Above the pre-dawn landscape of Hooken undercliff the wind whistles over the cliffs forcing me to stagger like a drunk – seems appropriate for a place called Beer Head. Birds glide effortlessly overhead unaffected by the gusts. Peering into the hidden world of the undercliff with its forest canopy punctuated with pinnacles of rock and exotic bird calls I’m momentarily transported to the epic tone of the New Zealand landscape.
This is the eastern most chalk on the English coast that I’d first encountered far to the east in Kent. I relish the last view of this iconic milky rock that has been my companion for the previous few months. The path through the undercliff leads to an appealingly maverick collection of beach huts perched on the steep slope.
After Branscombe beach the landscape replaces white with red. Here the cliffs glow red with iron oxide. These rocks used to be a desert like modern-day Namibia which resonates for me as I’d spent six weeks camping near the Brandberg Mountain in Namibia a couple of years ago. The unique golden red hues of the rock as it catches the sun feels familiar. I almost find myself checking my footing for snakes and scorpions like in the Namibian desert. A rain shower quickly brings me back to geographical reality. The sea has a red pigment where the waves meet the shore.
This is a steeply undulating landscape of ruined lime kilns and donkeys making for excellent and varied walking. The view suddenly disappears in waves of icy driven rain as a black weather front blows in from the sea, scrabbling for my rain suit – I’m reminded that this is actually winter.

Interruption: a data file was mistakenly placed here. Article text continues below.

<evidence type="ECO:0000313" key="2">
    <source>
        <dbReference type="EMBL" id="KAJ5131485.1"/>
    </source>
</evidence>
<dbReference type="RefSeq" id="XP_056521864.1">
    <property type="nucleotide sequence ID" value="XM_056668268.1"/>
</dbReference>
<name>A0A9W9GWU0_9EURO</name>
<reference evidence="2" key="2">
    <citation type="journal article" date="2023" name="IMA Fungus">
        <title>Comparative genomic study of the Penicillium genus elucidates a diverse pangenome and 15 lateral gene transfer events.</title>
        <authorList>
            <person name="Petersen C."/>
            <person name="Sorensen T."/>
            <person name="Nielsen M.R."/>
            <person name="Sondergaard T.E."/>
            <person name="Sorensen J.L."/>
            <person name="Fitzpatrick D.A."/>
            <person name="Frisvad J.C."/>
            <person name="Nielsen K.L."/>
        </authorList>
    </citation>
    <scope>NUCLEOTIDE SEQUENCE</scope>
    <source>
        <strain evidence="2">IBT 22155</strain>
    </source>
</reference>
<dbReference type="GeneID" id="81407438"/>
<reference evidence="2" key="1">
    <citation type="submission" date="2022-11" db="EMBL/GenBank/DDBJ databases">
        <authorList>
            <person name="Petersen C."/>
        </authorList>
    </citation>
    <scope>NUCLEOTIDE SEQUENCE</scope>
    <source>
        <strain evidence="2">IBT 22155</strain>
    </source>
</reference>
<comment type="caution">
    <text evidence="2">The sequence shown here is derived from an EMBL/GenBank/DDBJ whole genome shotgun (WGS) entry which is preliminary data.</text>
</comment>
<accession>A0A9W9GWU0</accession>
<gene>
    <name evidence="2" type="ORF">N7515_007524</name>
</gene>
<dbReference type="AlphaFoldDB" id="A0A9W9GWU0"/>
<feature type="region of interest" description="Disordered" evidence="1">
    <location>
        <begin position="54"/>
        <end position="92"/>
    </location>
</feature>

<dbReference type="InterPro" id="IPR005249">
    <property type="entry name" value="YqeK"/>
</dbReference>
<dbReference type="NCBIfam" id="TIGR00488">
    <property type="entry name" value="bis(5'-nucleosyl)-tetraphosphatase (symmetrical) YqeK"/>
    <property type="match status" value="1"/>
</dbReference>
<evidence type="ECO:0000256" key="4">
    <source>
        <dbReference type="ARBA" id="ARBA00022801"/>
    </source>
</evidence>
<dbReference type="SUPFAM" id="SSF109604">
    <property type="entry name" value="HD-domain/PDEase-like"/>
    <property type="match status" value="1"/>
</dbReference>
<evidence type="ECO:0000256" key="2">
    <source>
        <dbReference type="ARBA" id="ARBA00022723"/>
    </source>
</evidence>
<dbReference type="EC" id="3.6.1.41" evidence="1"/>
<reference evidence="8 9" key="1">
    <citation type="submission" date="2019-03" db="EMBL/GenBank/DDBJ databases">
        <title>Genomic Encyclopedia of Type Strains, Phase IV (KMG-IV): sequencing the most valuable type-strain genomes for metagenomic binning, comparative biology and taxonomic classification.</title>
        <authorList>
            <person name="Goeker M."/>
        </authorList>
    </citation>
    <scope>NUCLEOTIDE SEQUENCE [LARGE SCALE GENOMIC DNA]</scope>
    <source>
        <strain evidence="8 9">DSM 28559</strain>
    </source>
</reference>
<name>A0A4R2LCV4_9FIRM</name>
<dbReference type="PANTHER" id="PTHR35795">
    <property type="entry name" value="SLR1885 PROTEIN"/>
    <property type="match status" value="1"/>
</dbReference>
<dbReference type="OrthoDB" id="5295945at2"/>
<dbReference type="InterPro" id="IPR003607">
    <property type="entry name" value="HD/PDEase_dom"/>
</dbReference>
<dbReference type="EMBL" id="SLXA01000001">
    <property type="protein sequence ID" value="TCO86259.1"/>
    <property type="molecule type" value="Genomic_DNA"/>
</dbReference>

At Sidmouth breakwater I stare at a fence falling down the cliff above me. A bearded man with twinkling eyes suggests “If you photograph that you’ll win the Turner Prize.” He’s interested and knowledgable about art and photography and we have a concise and wide-ranging chat. I asked him where he’d recommended to eat. He points behind us and says “For something local you can’t beat, Sidmouth Trawlers’ Cabin just over there”
In the cabin they offer freshly caught Dab in a bap – perfect. I had to ask what Dab is not having heard of it before. “Are you fishing?” I’m asked while they gut the fish “It’s a walking stick,” I reply that it “looks a like a fishing rod when it’s folded up” Having displayed my total ignorance of fish species she must have thought I was the world’s worst fisherman. The meal is truly delicious and as I’m munching it a man rides past on a unicycle.
The steep grassy hill leaving Sidmouth has an extraordinary number of park benches. I imagine some kind of ‘Resplendent and Copious Public Seating’ trophy in the council offices.
I shelter from a rain storm and cook dinner in what I think at first is an agricultural building but getting closer discover is a RAF concrete observation hut used during World War II to test new aircraft-mounted cannon and gun sights. I feel well and truly protected from the storm by the blast wall protecting the building.
The plywood Pirate ship and fibreglass Triceratops are unnaturally silent without the screams of children in the caravan park. “Cliff top path provided by Ladram Bay Caravan Park”, I’m surprised they didn’t claim credit for the ocean and sky too. On this journey I’ve witnessed a mean-spiritedness in the management of caravan parks that while single handedly destroying the beauty and character of wherever they sit, rarely allow the pedestrian through their hallowed grounds.
The River Otter’s sensuous curve glints silver in the night screened by a row of twisted Pines. At length my torch beam picks out picnic tables through the rain rather than reeds and tree trunks marking the return to civilisation at Budleigh Salterton.